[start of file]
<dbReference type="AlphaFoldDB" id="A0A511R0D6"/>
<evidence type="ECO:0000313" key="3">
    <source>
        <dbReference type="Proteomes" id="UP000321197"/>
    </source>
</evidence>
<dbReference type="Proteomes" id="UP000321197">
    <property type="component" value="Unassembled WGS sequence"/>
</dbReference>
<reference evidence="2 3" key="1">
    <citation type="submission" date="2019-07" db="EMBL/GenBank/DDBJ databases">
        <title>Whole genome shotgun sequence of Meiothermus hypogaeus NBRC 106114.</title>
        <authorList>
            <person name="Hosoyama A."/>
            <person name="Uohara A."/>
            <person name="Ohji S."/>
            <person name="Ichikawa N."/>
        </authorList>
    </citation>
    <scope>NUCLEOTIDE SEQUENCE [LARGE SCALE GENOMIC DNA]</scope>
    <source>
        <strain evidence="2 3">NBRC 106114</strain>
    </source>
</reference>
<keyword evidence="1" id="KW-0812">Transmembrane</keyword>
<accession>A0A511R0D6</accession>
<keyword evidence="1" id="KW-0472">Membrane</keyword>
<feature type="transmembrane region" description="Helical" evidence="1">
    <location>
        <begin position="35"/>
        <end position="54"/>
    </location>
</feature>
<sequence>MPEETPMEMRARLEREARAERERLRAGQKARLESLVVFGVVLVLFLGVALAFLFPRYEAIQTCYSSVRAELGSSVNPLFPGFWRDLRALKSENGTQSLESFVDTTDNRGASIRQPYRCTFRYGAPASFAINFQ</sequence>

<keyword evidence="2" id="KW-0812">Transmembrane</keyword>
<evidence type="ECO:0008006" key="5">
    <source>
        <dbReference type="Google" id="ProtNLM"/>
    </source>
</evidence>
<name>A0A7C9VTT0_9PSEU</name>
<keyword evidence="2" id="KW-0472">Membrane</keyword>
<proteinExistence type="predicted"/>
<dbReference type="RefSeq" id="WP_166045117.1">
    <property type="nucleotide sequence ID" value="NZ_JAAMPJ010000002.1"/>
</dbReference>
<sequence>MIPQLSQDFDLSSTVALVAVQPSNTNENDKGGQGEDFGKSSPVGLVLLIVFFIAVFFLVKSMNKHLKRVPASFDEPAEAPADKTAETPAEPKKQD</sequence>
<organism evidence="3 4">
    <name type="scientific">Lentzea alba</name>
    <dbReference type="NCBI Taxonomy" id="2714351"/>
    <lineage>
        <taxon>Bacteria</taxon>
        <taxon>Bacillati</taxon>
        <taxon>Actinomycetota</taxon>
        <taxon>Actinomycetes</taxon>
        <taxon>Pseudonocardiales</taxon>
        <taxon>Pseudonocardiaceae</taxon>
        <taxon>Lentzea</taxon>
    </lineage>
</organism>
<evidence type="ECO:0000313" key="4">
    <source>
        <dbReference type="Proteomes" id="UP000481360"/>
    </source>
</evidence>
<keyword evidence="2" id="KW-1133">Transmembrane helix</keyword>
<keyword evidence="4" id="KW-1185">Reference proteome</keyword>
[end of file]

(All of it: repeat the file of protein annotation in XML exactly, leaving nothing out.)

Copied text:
<dbReference type="AlphaFoldDB" id="A0A511R0D6"/>
<evidence type="ECO:0000313" key="3">
    <source>
        <dbReference type="Proteomes" id="UP000321197"/>
    </source>
</evidence>
<dbReference type="Proteomes" id="UP000321197">
    <property type="component" value="Unassembled WGS sequence"/>
</dbReference>
<reference evidence="2 3" key="1">
    <citation type="submission" date="2019-07" db="EMBL/GenBank/DDBJ databases">
        <title>Whole genome shotgun sequence of Meiothermus hypogaeus NBRC 106114.</title>
        <authorList>
            <person name="Hosoyama A."/>
            <person name="Uohara A."/>
            <person name="Ohji S."/>
            <person name="Ichikawa N."/>
        </authorList>
    </citation>
    <scope>NUCLEOTIDE SEQUENCE [LARGE SCALE GENOMIC DNA]</scope>
    <source>
        <strain evidence="2 3">NBRC 106114</strain>
    </source>
</reference>
<keyword evidence="1" id="KW-0812">Transmembrane</keyword>
<accession>A0A511R0D6</accession>
<keyword evidence="1" id="KW-0472">Membrane</keyword>
<feature type="transmembrane region" description="Helical" evidence="1">
    <location>
        <begin position="35"/>
        <end position="54"/>
    </location>
</feature>
<sequence>MPEETPMEMRARLEREARAERERLRAGQKARLESLVVFGVVLVLFLGVALAFLFPRYEAIQTCYSSVRAELGSSVNPLFPGFWRDLRALKSENGTQSLESFVDTTDNRGASIRQPYRCTFRYGAPASFAINFQ</sequence>

<keyword evidence="2" id="KW-0812">Transmembrane</keyword>
<evidence type="ECO:0008006" key="5">
    <source>
        <dbReference type="Google" id="ProtNLM"/>
    </source>
</evidence>
<name>A0A7C9VTT0_9PSEU</name>
<keyword evidence="2" id="KW-0472">Membrane</keyword>
<proteinExistence type="predicted"/>
<dbReference type="RefSeq" id="WP_166045117.1">
    <property type="nucleotide sequence ID" value="NZ_JAAMPJ010000002.1"/>
</dbReference>
<sequence>MIPQLSQDFDLSSTVALVAVQPSNTNENDKGGQGEDFGKSSPVGLVLLIVFFIAVFFLVKSMNKHLKRVPASFDEPAEAPADKTAETPAEPKKQD</sequence>
<organism evidence="3 4">
    <name type="scientific">Lentzea alba</name>
    <dbReference type="NCBI Taxonomy" id="2714351"/>
    <lineage>
        <taxon>Bacteria</taxon>
        <taxon>Bacillati</taxon>
        <taxon>Actinomycetota</taxon>
        <taxon>Actinomycetes</taxon>
        <taxon>Pseudonocardiales</taxon>
        <taxon>Pseudonocardiaceae</taxon>
        <taxon>Lentzea</taxon>
    </lineage>
</organism>
<evidence type="ECO:0000313" key="4">
    <source>
        <dbReference type="Proteomes" id="UP000481360"/>
    </source>
</evidence>
<keyword evidence="2" id="KW-1133">Transmembrane helix</keyword>
<keyword evidence="4" id="KW-1185">Reference proteome</keyword>